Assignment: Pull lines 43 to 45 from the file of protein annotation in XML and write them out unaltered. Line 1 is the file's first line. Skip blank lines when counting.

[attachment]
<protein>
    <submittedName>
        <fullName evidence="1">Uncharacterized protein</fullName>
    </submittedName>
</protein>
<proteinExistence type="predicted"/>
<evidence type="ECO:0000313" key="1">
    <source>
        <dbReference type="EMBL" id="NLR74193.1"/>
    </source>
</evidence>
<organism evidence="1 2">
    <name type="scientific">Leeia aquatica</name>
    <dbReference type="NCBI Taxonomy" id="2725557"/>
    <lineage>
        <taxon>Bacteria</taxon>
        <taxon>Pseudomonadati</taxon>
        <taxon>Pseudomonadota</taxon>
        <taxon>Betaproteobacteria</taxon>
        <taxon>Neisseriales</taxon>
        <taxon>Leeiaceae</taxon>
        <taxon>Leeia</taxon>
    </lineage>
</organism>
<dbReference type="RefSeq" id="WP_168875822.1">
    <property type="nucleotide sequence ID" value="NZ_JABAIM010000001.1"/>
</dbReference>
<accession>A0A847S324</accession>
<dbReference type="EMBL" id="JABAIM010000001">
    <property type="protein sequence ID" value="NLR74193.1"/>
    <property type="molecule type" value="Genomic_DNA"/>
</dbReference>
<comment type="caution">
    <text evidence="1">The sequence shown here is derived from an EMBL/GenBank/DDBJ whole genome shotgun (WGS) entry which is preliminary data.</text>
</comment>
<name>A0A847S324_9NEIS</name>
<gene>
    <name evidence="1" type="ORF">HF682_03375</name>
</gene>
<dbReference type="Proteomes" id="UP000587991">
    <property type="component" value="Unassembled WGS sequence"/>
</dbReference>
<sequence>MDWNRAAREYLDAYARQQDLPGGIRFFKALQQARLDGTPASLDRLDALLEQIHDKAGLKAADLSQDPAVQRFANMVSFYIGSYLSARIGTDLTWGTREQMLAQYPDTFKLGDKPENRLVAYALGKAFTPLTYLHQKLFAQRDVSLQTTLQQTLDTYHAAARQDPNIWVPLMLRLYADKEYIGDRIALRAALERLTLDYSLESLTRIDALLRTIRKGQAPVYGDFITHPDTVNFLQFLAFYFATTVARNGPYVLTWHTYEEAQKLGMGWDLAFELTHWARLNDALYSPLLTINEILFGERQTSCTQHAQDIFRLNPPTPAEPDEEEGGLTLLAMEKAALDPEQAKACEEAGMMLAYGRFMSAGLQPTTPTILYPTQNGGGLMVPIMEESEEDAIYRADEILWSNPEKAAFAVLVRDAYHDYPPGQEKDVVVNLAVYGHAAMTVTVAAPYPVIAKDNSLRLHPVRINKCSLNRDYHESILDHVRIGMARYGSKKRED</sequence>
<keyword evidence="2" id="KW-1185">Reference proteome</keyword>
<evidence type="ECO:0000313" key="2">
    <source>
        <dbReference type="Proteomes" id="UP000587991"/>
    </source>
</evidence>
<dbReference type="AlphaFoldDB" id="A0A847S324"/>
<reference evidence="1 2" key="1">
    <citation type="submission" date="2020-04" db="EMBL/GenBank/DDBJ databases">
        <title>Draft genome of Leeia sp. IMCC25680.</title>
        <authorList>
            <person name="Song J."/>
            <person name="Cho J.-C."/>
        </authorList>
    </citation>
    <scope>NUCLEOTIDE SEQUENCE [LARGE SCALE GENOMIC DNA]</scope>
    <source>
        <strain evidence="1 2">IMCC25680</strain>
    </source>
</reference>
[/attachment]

<sequence>MDWNRAAREYLDAYARQQDLPGGIRFFKALQQARLDGTPASLDRLDALLEQIHDKAGLKAADLSQDPAVQRFANMVSFYIGSYLSARIGTDLTWGTREQMLAQYPDTFKLGDKPENRLVAYALGKAFTPLTYLHQKLFAQRDVSLQTTLQQTLDTYHAAARQDPNIWVPLMLRLYADKEYIGDRIALRAALERLTLDYSLESLTRIDALLRTIRKGQAPVYGDFITHPDTVNFLQFLAFYFATTVARNGPYVLTWHTYEEAQKLGMGWDLAFELTHWARLNDALYSPLLTINEILFGERQTSCTQHAQDIFRLNPPTPAEPDEEEGGLTLLAMEKAALDPEQAKACEEAGMMLAYGRFMSAGLQPTTPTILYPTQNGGGLMVPIMEESEEDAIYRADEILWSNPEKAAFAVLVRDAYHDYPPGQEKDVVVNLAVYGHAAMTVTVAAPYPVIAKDNSLRLHPVRINKCSLNRDYHESILDHVRIGMARYGSKKRED</sequence>
<keyword evidence="2" id="KW-1185">Reference proteome</keyword>
<evidence type="ECO:0000313" key="2">